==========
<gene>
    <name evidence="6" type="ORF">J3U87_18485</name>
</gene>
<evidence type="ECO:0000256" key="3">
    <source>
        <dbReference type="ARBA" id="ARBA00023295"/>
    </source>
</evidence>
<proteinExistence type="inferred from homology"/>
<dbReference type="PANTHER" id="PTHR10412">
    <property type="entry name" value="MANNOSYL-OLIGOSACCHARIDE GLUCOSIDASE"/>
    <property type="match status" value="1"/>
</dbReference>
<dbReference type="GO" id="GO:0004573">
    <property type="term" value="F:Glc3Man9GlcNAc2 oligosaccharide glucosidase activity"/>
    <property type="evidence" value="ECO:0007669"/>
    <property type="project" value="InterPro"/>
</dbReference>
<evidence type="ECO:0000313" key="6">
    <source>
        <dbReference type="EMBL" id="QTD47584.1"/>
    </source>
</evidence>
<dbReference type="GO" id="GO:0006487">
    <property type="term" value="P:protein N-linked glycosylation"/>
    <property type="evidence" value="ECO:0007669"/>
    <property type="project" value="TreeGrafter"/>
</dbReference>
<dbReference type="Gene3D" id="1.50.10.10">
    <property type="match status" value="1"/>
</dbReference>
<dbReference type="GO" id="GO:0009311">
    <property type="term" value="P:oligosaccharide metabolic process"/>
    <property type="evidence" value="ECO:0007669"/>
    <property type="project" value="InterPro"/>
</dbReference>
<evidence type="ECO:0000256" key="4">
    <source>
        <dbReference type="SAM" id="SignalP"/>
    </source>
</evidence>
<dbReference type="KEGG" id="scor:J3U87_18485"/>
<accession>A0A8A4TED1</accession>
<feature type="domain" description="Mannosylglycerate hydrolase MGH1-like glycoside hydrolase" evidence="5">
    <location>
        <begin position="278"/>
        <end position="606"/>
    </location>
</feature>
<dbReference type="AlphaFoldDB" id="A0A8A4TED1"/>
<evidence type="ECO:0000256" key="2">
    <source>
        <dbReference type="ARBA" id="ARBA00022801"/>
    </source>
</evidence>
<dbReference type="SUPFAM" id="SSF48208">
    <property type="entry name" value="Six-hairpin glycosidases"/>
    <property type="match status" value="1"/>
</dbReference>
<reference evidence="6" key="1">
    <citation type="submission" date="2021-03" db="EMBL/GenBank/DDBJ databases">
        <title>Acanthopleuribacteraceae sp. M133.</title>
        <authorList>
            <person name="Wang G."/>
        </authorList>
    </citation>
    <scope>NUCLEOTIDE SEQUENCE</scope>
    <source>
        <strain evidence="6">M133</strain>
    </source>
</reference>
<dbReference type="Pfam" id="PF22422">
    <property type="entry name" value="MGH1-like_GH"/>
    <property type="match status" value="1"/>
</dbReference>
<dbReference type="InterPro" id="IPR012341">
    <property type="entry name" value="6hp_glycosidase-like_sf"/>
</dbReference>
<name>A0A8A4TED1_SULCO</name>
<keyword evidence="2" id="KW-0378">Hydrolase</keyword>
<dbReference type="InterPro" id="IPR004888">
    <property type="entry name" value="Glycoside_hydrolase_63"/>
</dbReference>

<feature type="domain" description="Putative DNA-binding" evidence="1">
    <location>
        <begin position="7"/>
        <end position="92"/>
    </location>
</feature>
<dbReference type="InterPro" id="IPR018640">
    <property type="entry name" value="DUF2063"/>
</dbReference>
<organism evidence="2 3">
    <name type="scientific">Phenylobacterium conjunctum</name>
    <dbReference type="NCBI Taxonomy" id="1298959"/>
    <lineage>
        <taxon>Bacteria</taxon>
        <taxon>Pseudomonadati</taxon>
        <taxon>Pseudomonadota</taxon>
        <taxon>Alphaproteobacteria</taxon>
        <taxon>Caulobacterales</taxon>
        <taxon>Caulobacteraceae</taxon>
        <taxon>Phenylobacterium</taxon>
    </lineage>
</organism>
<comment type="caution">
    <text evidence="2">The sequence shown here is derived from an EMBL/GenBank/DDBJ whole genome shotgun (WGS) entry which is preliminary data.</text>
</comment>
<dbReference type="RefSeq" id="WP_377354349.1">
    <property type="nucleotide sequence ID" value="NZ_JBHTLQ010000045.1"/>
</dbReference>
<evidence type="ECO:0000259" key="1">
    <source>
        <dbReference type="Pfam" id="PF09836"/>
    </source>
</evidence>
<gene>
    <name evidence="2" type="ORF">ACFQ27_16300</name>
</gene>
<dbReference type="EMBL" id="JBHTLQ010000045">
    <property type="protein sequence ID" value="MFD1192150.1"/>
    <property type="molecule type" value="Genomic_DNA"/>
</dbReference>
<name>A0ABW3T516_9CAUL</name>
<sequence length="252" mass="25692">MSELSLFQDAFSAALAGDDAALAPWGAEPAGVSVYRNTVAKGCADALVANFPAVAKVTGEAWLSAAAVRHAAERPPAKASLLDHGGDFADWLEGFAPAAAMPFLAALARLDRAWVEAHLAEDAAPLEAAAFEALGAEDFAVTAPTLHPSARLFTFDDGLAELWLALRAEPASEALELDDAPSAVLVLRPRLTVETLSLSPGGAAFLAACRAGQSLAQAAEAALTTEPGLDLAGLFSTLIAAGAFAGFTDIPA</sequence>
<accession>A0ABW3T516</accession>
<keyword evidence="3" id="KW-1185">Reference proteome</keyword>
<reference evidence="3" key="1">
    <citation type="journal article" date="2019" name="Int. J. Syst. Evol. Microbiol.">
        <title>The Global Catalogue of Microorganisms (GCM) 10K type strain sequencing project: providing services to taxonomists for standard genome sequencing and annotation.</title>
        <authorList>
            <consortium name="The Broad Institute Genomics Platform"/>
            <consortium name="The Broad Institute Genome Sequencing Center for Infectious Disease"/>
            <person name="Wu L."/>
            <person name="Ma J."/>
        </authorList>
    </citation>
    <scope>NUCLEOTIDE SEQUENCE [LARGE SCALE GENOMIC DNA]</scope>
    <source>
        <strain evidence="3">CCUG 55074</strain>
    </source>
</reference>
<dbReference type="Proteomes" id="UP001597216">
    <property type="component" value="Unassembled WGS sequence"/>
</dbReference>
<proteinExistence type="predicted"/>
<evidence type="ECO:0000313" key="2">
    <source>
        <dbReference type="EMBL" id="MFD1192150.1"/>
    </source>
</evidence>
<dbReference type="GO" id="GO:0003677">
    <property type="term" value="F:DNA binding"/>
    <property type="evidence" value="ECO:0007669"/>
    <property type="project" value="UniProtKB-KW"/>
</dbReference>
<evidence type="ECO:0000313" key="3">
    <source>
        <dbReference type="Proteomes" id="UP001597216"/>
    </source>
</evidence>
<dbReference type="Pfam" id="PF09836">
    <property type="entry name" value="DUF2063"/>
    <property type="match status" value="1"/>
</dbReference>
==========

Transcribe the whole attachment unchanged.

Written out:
<gene>
    <name evidence="6" type="ORF">J3U87_18485</name>
</gene>
<evidence type="ECO:0000256" key="3">
    <source>
        <dbReference type="ARBA" id="ARBA00023295"/>
    </source>
</evidence>
<proteinExistence type="inferred from homology"/>
<dbReference type="PANTHER" id="PTHR10412">
    <property type="entry name" value="MANNOSYL-OLIGOSACCHARIDE GLUCOSIDASE"/>
    <property type="match status" value="1"/>
</dbReference>
<dbReference type="GO" id="GO:0004573">
    <property type="term" value="F:Glc3Man9GlcNAc2 oligosaccharide glucosidase activity"/>
    <property type="evidence" value="ECO:0007669"/>
    <property type="project" value="InterPro"/>
</dbReference>
<evidence type="ECO:0000313" key="6">
    <source>
        <dbReference type="EMBL" id="QTD47584.1"/>
    </source>
</evidence>
<dbReference type="GO" id="GO:0006487">
    <property type="term" value="P:protein N-linked glycosylation"/>
    <property type="evidence" value="ECO:0007669"/>
    <property type="project" value="TreeGrafter"/>
</dbReference>
<dbReference type="Gene3D" id="1.50.10.10">
    <property type="match status" value="1"/>
</dbReference>
<dbReference type="GO" id="GO:0009311">
    <property type="term" value="P:oligosaccharide metabolic process"/>
    <property type="evidence" value="ECO:0007669"/>
    <property type="project" value="InterPro"/>
</dbReference>
<evidence type="ECO:0000256" key="4">
    <source>
        <dbReference type="SAM" id="SignalP"/>
    </source>
</evidence>
<dbReference type="KEGG" id="scor:J3U87_18485"/>
<accession>A0A8A4TED1</accession>
<feature type="domain" description="Mannosylglycerate hydrolase MGH1-like glycoside hydrolase" evidence="5">
    <location>
        <begin position="278"/>
        <end position="606"/>
    </location>
</feature>
<dbReference type="AlphaFoldDB" id="A0A8A4TED1"/>
<evidence type="ECO:0000256" key="2">
    <source>
        <dbReference type="ARBA" id="ARBA00022801"/>
    </source>
</evidence>
<dbReference type="SUPFAM" id="SSF48208">
    <property type="entry name" value="Six-hairpin glycosidases"/>
    <property type="match status" value="1"/>
</dbReference>
<reference evidence="6" key="1">
    <citation type="submission" date="2021-03" db="EMBL/GenBank/DDBJ databases">
        <title>Acanthopleuribacteraceae sp. M133.</title>
        <authorList>
            <person name="Wang G."/>
        </authorList>
    </citation>
    <scope>NUCLEOTIDE SEQUENCE</scope>
    <source>
        <strain evidence="6">M133</strain>
    </source>
</reference>
<dbReference type="Pfam" id="PF22422">
    <property type="entry name" value="MGH1-like_GH"/>
    <property type="match status" value="1"/>
</dbReference>
<dbReference type="InterPro" id="IPR012341">
    <property type="entry name" value="6hp_glycosidase-like_sf"/>
</dbReference>
<name>A0A8A4TED1_SULCO</name>
<keyword evidence="2" id="KW-0378">Hydrolase</keyword>
<dbReference type="InterPro" id="IPR004888">
    <property type="entry name" value="Glycoside_hydrolase_63"/>
</dbReference>

<feature type="domain" description="Putative DNA-binding" evidence="1">
    <location>
        <begin position="7"/>
        <end position="92"/>
    </location>
</feature>
<dbReference type="InterPro" id="IPR018640">
    <property type="entry name" value="DUF2063"/>
</dbReference>
<organism evidence="2 3">
    <name type="scientific">Phenylobacterium conjunctum</name>
    <dbReference type="NCBI Taxonomy" id="1298959"/>
    <lineage>
        <taxon>Bacteria</taxon>
        <taxon>Pseudomonadati</taxon>
        <taxon>Pseudomonadota</taxon>
        <taxon>Alphaproteobacteria</taxon>
        <taxon>Caulobacterales</taxon>
        <taxon>Caulobacteraceae</taxon>
        <taxon>Phenylobacterium</taxon>
    </lineage>
</organism>
<comment type="caution">
    <text evidence="2">The sequence shown here is derived from an EMBL/GenBank/DDBJ whole genome shotgun (WGS) entry which is preliminary data.</text>
</comment>
<dbReference type="RefSeq" id="WP_377354349.1">
    <property type="nucleotide sequence ID" value="NZ_JBHTLQ010000045.1"/>
</dbReference>
<evidence type="ECO:0000259" key="1">
    <source>
        <dbReference type="Pfam" id="PF09836"/>
    </source>
</evidence>
<gene>
    <name evidence="2" type="ORF">ACFQ27_16300</name>
</gene>
<dbReference type="EMBL" id="JBHTLQ010000045">
    <property type="protein sequence ID" value="MFD1192150.1"/>
    <property type="molecule type" value="Genomic_DNA"/>
</dbReference>
<name>A0ABW3T516_9CAUL</name>
<sequence length="252" mass="25692">MSELSLFQDAFSAALAGDDAALAPWGAEPAGVSVYRNTVAKGCADALVANFPAVAKVTGEAWLSAAAVRHAAERPPAKASLLDHGGDFADWLEGFAPAAAMPFLAALARLDRAWVEAHLAEDAAPLEAAAFEALGAEDFAVTAPTLHPSARLFTFDDGLAELWLALRAEPASEALELDDAPSAVLVLRPRLTVETLSLSPGGAAFLAACRAGQSLAQAAEAALTTEPGLDLAGLFSTLIAAGAFAGFTDIPA</sequence>
<accession>A0ABW3T516</accession>
<keyword evidence="3" id="KW-1185">Reference proteome</keyword>
<reference evidence="3" key="1">
    <citation type="journal article" date="2019" name="Int. J. Syst. Evol. Microbiol.">
        <title>The Global Catalogue of Microorganisms (GCM) 10K type strain sequencing project: providing services to taxonomists for standard genome sequencing and annotation.</title>
        <authorList>
            <consortium name="The Broad Institute Genomics Platform"/>
            <consortium name="The Broad Institute Genome Sequencing Center for Infectious Disease"/>
            <person name="Wu L."/>
            <person name="Ma J."/>
        </authorList>
    </citation>
    <scope>NUCLEOTIDE SEQUENCE [LARGE SCALE GENOMIC DNA]</scope>
    <source>
        <strain evidence="3">CCUG 55074</strain>
    </source>
</reference>
<dbReference type="Proteomes" id="UP001597216">
    <property type="component" value="Unassembled WGS sequence"/>
</dbReference>
<proteinExistence type="predicted"/>
<evidence type="ECO:0000313" key="2">
    <source>
        <dbReference type="EMBL" id="MFD1192150.1"/>
    </source>
</evidence>
<dbReference type="GO" id="GO:0003677">
    <property type="term" value="F:DNA binding"/>
    <property type="evidence" value="ECO:0007669"/>
    <property type="project" value="UniProtKB-KW"/>
</dbReference>
<evidence type="ECO:0000313" key="3">
    <source>
        <dbReference type="Proteomes" id="UP001597216"/>
    </source>
</evidence>
<dbReference type="Pfam" id="PF09836">
    <property type="entry name" value="DUF2063"/>
    <property type="match status" value="1"/>
</dbReference>